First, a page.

It should be noted that the December 2022 memorandum indicates that the remaining balance of $987,043 in extension fees was increased to $1,500,000, and the redeveloper was required to pay $125,000 a month to the BPDA plus $7,500 a month in rent as a condition of the final lease amendment.

Fast forward to 2024, last week’s BPDA letter states, “As of January 1, 2024, the Chain Forge redeveloper has failed to make all required payments to BPDA and secure all necessary permits and financing to enable construction.”

Adding, “Therefore, the BPDA has notified the Chain Forge redeveloper that it is in default of its lease obligations and that the BPDA is taking all legal actions required to recapture the Chain Forge building.”

Lacey Rose, the BPDA’s Chief Communications Officer, told the Patriot-Bridge via email on Tuesday that the redeveloper “failed to pay the BPDA $75,000 in Fixed Rent and $1,282,500 in Extension Payment, totaling $1,357,500.”

It should be noted that attempts from the Patriot-Bridge to get comments from representatives at Kavanagh Advisory Group, LLC and CV Properties, LLC before this story was published were unsuccessful.

With the redeveloper of the Chain Forge building in default, a whole new process will have to begin to determine its future.

Mark Gallagher, a resident of Charlestown, acknowledged he just moved to the area three years ago but was still looking forward to the now-canceled project.

“I knew that it was going to be a luxury hotel with a restaurant, and I was looking forward to it,” said Gallagher, later explaining how cut-off the Navy Yard is from the rest of the neighborhood and the limited dining and grocery options.

“Having that here was something I and others were looking forward to,” he added.

Moving toward the future, Gallagher underscored concerns about the building becoming permanent supportive housing, the same type of development approved at the old Constitution Inn by the BPDA’s Board in December amidst significant opposition.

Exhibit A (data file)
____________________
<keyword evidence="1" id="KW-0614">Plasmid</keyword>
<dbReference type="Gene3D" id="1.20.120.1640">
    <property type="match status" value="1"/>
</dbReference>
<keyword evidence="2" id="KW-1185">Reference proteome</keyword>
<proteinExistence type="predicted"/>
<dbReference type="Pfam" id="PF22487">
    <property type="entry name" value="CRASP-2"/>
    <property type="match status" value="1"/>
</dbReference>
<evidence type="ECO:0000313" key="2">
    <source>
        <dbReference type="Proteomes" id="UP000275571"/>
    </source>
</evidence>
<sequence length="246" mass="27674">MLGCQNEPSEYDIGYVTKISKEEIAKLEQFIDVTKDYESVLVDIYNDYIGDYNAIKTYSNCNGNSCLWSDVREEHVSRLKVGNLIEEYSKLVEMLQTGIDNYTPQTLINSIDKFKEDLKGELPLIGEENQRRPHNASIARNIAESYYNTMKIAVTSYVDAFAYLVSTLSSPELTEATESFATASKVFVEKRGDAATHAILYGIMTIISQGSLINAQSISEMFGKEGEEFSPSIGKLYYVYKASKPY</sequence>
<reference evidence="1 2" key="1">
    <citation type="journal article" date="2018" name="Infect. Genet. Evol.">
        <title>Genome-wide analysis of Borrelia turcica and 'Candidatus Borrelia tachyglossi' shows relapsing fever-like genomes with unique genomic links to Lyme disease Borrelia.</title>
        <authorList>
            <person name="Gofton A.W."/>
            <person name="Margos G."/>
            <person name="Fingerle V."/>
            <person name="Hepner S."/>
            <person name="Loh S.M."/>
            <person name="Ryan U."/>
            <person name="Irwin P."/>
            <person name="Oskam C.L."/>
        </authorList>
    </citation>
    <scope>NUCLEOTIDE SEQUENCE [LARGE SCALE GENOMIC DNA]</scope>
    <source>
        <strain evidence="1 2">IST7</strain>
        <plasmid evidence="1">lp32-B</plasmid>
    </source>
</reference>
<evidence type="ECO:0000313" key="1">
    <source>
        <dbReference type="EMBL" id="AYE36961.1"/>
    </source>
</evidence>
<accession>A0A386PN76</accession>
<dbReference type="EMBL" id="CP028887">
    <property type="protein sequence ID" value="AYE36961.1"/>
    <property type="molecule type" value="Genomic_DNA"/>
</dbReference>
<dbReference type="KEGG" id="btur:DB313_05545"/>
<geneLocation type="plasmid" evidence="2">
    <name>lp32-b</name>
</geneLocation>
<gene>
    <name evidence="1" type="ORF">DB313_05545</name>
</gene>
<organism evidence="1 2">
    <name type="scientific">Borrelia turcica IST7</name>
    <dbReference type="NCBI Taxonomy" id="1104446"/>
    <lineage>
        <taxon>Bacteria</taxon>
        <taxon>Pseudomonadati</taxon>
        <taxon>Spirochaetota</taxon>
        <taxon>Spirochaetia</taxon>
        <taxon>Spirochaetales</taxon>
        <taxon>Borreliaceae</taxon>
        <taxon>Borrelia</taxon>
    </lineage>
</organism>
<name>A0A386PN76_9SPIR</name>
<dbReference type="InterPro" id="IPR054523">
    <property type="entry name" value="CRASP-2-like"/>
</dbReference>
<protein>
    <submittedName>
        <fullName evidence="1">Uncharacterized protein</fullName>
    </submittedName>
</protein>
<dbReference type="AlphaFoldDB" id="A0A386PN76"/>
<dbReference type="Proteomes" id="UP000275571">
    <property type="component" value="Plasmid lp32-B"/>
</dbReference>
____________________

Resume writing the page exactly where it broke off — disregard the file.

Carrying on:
“There’s a lot of people that are concerned that the mayor or BPDA is going to keep pushing this type of thing through,” he said.

In corresponding with others about the Chain Forge situation, Rosemary Macero, a resident, suggested that the extension fees incurred by the redeveloper should go back into the neighborhood.

“Now on Pier 5 with some of the fees/fines from the Chain Forge ‘de-designation’ or forfeiture and fees/fines owed. These fees/fines could be used to restore Pier 5 to 100 psf (which is what is needed for walking traffic) and make it an open public park,” wrote Macero in an email.

As for the next steps in this process, the BPDA’s letter from last week indicates that community outreach concerning a new redevelopment process for the building will begin in the spring.

Rose provided more clarity on the upcoming redevelopment process, comparing it to the recent Austin Street parking lots process.

“The BPDA will host a series of community meetings to discuss community development objectives for the site and work to collaboratively identify goals to inform a future RFP. BPDA staff will use information from those meetings to draft and publish a RFP for the site,” wrote Rose in an email.

Although residents of Charlestown will have to wait even longer for the Chain Forge building to be redeveloped, the BPDA seems committed to eventually finishing the process.

“We acknowledge that the process to bring this project to life has been a long and frustrating experience for residents, and we are committed to taking actions to ensure that this site delivers on benefits to the Charlestown community,” reads last week’s letter.